Posted: **Sun Aug 28, 2011 3:30 pm**

Check these lines:

if(n%2==0)

printf("Underflow!\n");

else

printf("Overflow\n");

}

You forgot to include a factorial for Overflow.

It should be Overflow!

if(n%2==0)

printf("Underflow!\n");

else

printf("Overflow\n");

}

You forgot to include a factorial for Overflow.

It should be Overflow!

Posted: **Mon Aug 29, 2011 6:04 pm**

thankssss/......

got accepted......

got accepted......

Posted: **Tue Nov 08, 2011 9:10 pm**

I can not understand what is the error in this code ?? Why is it not accepted ?? Hi guyz ! Please help me

#include<iostream>

using namespace std;

long int array[15];

void factorial(int N)

{

int i,result=1;

for( i=2;i<=N;i++)

result=result*i;

array[N]=result;

}

int main()

{

long int N;

for(int i=7;i<=14;i++)

factorial(i);

while(cin>>N)

{

if(N<0)

{

N=N*(-1);

if(N%2==1)

cout<<"Overflow!"<<endl;

else

cout<<"Underflow!"<<endl;

}

else if(N<8)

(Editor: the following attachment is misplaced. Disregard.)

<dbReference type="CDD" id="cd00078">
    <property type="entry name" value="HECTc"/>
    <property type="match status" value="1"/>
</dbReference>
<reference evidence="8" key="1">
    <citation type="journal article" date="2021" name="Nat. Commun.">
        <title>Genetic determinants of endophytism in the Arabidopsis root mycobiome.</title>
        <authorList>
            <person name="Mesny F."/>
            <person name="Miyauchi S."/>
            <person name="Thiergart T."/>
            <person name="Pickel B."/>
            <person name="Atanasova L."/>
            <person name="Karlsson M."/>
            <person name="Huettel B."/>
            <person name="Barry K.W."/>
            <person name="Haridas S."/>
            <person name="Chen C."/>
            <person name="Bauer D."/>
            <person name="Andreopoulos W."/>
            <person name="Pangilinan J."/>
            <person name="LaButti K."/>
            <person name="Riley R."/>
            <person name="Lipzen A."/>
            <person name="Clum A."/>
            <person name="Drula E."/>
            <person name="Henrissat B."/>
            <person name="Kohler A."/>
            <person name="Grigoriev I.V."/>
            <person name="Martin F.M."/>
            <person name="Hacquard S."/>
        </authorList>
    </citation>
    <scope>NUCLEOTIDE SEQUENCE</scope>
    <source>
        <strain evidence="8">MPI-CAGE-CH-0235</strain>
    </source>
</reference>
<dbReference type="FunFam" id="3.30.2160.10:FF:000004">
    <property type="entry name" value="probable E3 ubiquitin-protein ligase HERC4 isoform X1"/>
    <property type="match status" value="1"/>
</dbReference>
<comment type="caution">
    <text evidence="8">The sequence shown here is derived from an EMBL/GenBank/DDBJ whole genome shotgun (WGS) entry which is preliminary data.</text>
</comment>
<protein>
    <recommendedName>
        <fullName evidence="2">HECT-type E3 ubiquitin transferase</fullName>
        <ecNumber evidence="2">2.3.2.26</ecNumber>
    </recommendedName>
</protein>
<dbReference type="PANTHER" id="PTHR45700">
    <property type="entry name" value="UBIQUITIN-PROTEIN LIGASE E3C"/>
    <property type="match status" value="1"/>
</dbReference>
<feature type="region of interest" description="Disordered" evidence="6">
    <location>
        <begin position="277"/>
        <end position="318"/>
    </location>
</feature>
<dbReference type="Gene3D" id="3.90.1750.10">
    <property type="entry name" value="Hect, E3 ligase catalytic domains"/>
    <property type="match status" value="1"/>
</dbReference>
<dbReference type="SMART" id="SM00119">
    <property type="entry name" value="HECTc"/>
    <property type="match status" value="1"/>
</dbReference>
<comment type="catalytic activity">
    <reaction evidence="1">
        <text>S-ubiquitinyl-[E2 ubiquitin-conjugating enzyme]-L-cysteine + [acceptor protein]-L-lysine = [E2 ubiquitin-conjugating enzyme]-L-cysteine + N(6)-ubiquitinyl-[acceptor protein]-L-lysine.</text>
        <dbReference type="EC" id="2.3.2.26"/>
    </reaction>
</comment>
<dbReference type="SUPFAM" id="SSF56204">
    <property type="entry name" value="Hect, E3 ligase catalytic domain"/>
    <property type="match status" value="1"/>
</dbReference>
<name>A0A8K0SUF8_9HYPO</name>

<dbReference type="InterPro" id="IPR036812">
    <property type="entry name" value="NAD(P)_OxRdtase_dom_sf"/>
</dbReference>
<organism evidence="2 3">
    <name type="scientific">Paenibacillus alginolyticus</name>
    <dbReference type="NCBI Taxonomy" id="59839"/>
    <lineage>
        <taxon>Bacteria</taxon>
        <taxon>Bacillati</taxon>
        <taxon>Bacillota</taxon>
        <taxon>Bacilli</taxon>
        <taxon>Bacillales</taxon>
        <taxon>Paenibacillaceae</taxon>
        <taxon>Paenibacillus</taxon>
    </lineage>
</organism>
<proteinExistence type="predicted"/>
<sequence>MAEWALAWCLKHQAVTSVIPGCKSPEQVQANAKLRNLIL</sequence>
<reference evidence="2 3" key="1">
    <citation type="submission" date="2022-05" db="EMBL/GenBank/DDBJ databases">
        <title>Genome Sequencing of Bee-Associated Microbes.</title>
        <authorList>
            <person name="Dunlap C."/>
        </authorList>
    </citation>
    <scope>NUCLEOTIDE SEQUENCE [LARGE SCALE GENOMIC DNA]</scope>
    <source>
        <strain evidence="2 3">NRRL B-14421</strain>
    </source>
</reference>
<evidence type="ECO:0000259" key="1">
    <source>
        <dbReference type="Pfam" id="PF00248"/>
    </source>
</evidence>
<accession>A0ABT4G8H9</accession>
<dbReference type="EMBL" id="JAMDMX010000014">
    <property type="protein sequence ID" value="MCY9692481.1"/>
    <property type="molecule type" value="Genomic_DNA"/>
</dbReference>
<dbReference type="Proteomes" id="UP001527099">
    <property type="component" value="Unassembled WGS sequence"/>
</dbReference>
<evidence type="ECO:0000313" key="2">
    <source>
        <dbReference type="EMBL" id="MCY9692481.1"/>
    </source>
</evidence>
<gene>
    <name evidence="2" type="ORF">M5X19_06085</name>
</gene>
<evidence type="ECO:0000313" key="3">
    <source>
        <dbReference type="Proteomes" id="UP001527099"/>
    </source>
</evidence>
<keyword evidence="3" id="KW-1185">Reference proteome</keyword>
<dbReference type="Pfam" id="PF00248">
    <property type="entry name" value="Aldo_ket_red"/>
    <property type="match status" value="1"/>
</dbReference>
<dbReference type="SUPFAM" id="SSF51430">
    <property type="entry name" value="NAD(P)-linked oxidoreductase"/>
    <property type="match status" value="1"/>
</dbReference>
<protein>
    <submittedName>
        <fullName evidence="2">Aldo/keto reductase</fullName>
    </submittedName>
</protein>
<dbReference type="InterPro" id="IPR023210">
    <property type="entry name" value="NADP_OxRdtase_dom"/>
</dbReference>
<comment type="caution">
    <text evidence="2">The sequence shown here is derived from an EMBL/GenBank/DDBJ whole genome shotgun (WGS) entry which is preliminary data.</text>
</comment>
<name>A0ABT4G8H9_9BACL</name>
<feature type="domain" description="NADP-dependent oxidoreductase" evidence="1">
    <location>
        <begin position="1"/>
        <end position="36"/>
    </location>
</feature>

cout<<"Underflow!"<<endl;

else if(N>13)

cout<<"Overflow!"<<endl;

else

cout<<array[N]<<endl;

}

return 0;

}

#include<iostream>

using namespace std;

long int array[15];

void factorial(int N)

{

int i,result=1;

for( i=2;i<=N;i++)

result=result*i;

array[N]=result;

}

int main()

{

long int N;

for(int i=7;i<=14;i++)

factorial(i);

while(cin>>N)

{

if(N<0)

{

N=N*(-1);

if(N%2==1)

cout<<"Overflow!"<<endl;

else

cout<<"Underflow!"<<endl;

}

else if(N<8)

cout<<"Underflow!"<<endl;

else if(N>13)

cout<<"Overflow!"<<endl;

else

cout<<array[N]<<endl;

}

return 0;

}

Posted: **Thu Jun 07, 2012 8:34 pm**

what is the wrong? please help.....

#include <stdio.h>

int main()

{

int n,i;

long long int sum;

while((scanf("%d",&n)==1))

{

sum=1;

if(n<8&&n>0)

printf("Underdflow!\n");